A last-minute campaign is shaping up to challenge the appointment of Seth Shapiro as the chief executive of Philadelphia Gas Works by advocates who say the city should conduct a formal search for the $450,000-a-year job.
Two retired PGW executives and a coalition of environmental advocates are pressing the Philadelphia Gas Commission to delay the appointment of Shapiro initially as chief operating officer (COO), and next year as chief executive officer of the city-owned utility. The gas commission is scheduled to vote on the appointment, endorsed by Mayor Jim Kenney, at its meeting Tuesday.
“The gas commission should suspend the proposed appointment and direct the Kenney administration to conduct a transparent and public search for these vital roles,” a coalition of 17 environmental and social advocacy groups said in a letter to the five-member gas commission.
Shapiro, 49, is an executive at a real estate development firm who has served for more than a decade on PGW’s board of directors, including nearly five years as chairman. He stepped down several months ago from the board, which is formally called the Philadelphia Facilities Management Corp. (PFMC). The board then nominated him to the chief executive officer’s position.
“I don’t know whether Seth is the right guy or not, but I don’t think the process has been done correctly,” Thomas Knudsen, who retired in 2011 as PGW’s chief executive, said in an interview Monday.
Knudsen wrote a recent Inquirer op-ed saying the gas utility was at a critical crossroads, but he stopped short of questioning Shapiro’s appointment as CEO. On Monday, however, he expressed concern that Shapiro’s lack of utility operating experience would put the utility and the city at risk at a time when many PGW managers are retiring.
“He’s very, very smart,” Knudsen said. “He’s quite attuned to the issues of Philadelphia, which any person in that role needs both as CEO and COO. But he doesn’t have any operating experience.”
PGW, the nation’s largest municipal gas utility, had $685 million in revenue last year and about 1,600 employees. It is perennially challenged by aging infrastructure issues and a large number of low-income customers who struggle to pay their bills.
Shapiro is set to step into the role of chief operating officer of PGW on Jan. 4, at a salary of $375,000. On Dec. 1, 2021, he would take over from Craig E. White, who is retiring as CEO.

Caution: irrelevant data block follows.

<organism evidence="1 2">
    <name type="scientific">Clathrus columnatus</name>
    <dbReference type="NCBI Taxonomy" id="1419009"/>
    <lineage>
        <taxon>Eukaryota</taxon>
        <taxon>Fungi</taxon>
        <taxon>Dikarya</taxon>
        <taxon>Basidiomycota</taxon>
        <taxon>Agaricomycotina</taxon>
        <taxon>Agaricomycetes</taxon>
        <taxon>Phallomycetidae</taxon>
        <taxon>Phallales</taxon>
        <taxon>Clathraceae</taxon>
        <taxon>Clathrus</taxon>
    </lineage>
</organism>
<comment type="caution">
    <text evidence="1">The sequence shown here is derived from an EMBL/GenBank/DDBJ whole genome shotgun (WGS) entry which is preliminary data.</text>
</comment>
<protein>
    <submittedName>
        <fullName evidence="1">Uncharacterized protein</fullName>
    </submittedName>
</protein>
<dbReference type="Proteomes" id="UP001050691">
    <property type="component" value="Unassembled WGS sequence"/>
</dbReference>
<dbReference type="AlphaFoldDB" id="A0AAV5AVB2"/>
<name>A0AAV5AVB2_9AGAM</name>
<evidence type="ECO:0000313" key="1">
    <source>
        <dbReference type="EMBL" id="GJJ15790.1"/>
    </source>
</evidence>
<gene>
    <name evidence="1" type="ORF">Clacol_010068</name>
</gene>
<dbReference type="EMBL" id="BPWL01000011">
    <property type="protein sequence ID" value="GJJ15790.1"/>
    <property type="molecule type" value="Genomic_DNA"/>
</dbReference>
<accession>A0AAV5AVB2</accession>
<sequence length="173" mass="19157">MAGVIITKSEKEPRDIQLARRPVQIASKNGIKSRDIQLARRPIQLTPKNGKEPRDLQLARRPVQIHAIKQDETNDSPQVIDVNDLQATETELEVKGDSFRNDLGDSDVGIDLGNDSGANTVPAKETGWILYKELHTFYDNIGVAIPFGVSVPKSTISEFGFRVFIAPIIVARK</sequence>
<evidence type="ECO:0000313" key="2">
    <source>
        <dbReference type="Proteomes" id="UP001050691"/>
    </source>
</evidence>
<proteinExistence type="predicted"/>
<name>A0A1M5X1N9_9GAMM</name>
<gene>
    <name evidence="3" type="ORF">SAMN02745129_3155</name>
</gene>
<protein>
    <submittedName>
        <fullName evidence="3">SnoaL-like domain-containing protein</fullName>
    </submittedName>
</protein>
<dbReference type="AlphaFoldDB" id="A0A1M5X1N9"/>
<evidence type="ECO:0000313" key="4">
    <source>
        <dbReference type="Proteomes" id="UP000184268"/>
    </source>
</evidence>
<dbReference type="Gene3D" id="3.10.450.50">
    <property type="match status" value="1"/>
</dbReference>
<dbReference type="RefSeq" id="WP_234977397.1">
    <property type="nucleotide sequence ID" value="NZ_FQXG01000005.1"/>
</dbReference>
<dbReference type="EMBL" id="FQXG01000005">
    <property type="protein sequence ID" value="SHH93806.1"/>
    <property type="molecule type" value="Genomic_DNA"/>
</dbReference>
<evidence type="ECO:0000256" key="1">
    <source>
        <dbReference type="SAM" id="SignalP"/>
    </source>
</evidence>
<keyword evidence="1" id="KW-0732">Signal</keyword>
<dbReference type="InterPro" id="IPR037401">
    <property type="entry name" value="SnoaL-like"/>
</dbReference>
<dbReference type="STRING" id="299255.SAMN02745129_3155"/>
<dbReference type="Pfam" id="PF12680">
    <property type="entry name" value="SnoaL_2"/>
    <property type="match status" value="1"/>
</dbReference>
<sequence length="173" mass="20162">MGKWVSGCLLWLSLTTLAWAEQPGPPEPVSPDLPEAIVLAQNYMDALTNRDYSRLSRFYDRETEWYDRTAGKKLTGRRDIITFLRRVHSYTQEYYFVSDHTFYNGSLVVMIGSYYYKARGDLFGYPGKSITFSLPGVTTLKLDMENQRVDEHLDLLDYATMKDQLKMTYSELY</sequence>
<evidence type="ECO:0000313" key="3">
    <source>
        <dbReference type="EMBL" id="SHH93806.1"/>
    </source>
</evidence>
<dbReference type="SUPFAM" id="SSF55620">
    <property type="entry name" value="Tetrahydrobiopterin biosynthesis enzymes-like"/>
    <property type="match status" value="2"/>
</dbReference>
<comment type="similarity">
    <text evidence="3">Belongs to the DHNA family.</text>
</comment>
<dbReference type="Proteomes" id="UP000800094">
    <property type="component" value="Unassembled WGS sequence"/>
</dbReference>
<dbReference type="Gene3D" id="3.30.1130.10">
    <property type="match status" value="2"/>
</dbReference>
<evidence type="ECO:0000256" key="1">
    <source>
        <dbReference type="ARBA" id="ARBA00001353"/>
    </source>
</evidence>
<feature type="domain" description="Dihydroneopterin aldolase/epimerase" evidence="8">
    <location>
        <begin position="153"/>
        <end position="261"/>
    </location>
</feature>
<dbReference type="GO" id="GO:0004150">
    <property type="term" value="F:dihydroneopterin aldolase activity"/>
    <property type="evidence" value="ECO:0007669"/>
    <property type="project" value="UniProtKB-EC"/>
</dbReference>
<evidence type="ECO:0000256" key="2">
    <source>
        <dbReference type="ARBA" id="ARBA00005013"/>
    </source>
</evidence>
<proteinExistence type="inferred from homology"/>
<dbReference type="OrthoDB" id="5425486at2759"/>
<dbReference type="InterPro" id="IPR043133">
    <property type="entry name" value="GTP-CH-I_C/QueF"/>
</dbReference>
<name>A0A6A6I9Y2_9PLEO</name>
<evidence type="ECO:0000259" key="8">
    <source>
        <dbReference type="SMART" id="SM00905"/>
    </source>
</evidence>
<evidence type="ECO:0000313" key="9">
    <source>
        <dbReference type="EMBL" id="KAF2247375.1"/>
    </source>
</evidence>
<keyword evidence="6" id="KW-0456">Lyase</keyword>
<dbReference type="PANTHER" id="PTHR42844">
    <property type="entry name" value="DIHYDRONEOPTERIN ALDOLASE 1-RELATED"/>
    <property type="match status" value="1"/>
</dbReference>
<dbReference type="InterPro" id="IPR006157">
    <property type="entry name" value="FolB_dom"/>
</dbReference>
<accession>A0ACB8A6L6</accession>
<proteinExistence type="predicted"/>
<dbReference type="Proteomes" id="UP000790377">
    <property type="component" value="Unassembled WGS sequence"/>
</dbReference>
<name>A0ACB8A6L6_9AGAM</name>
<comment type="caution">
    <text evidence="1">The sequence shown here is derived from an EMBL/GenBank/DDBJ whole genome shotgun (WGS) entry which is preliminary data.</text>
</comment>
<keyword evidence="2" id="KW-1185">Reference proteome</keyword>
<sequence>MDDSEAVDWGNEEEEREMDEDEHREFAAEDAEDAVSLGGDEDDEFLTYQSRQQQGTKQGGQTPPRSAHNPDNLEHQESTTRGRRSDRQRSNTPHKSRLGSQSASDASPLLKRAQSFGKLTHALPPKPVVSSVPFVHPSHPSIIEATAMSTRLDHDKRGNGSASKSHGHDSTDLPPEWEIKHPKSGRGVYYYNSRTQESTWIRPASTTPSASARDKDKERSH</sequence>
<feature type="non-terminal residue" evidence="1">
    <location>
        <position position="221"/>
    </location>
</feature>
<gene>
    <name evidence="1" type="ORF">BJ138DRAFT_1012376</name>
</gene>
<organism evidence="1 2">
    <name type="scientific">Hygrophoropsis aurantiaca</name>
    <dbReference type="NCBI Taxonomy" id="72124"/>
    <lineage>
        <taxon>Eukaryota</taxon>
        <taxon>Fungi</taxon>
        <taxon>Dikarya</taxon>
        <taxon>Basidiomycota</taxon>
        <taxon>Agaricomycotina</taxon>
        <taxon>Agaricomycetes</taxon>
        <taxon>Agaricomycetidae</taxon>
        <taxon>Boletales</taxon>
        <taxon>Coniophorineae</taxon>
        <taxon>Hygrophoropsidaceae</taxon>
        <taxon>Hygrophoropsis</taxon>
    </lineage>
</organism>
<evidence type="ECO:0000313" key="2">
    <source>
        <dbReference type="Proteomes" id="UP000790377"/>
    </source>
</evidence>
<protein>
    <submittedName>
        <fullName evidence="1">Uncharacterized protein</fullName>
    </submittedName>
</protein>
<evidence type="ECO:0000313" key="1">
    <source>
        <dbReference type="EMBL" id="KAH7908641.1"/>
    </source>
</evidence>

Kenney on Sunday wrote to the gas commission, which is chaired by Councilmember Derek Green, and called Shapiro the “ideal candidate” for the post.
“Seth is a well-respected member of our civic community, and since announcing his appointment to this role I have been heartened to hear the positive reception he has received from all sectors of the city, including labor, City Council, our business sector, and neighborhood organizations,” Kenney said.
But not everyone is on board. Steven Hershey, a retired PGW vice president for regulatory and external affairs, wrote a letter published in The Inquirer on Monday that likened Shapiro’s appointment to “old-style insider politics” and called for the city to conduct a formal search.
“Shouldn’t there be an effort to find the person best equipped to serve PGW and its customers and owner?” wrote Hershey, who formerly served as ratepayer advocate for Community Legal Services.
Andrew Stober, the former city chief of staff of transportation and utilities, said he was involved in executive searches for the new Philadelphia International Airport chief financial officer and the Philadelphia water commissioner, which ended with outside hires. He said the same could be conducted for PGW.
“Philadelphia has a strong and recent track record of attracting infrastructure leaders with national searches,” Stober said. “The airport CEO was recruited as part of national search for a CFO. The Kenney administration’s appointment of a new water commissioner was the result of a national search. Attracting experienced and diverse talent should not be a challenge.”
PGW’s proposed chief executive pay is at the upper end of the salary range for chief executives of municipal electric and gas utilities in Nashville; Seattle; San Antonio and Austin, Texas; and in Long Island, N.Y., according to advocates of conducting a search. Their salaries range from $300,000 to $485,000.
Kenney, in his letter to the gas commission, said that past PGW executive searches did not yield satisfactory results.
“Historically, PGW has not fared well when recruiting leadership from the outside,” Kenney wrote. “In addition to having unmeetable salary demands, these candidates have not had an appreciation for the unique nature of PGW’s governance structure, and the needs of city residents.”
Shapiro, who is chief operating officer of Blue Bell development firm the Goldenberg Group, declined to comment Monday. In a recent Inquirer interview, he said the skills he has developed in real estate development would be useful for navigating the political and bureaucratic landscape that confronts the PGW executive.
“The organism that is PGW is so nuanced and so different than [at] any other gas utility,” Shapiro said. “It’s the combination of the different layers of governance. It’s the focus on the public good rather than shareholder good, so you need someone who understands the city and understands the organism.”
CEO White said Monday he offered to stay on for the next two years to provide Shapiro with more time to learn how the gas utility operates.
“I don’t have anything negative to say about Seth at all,” said White. “We have a great rapport. If somebody’s been on your board for 16 years, you know him pretty well. I have a good impression of his knowledge of the business. My concern is that the operating experience isn’t there.”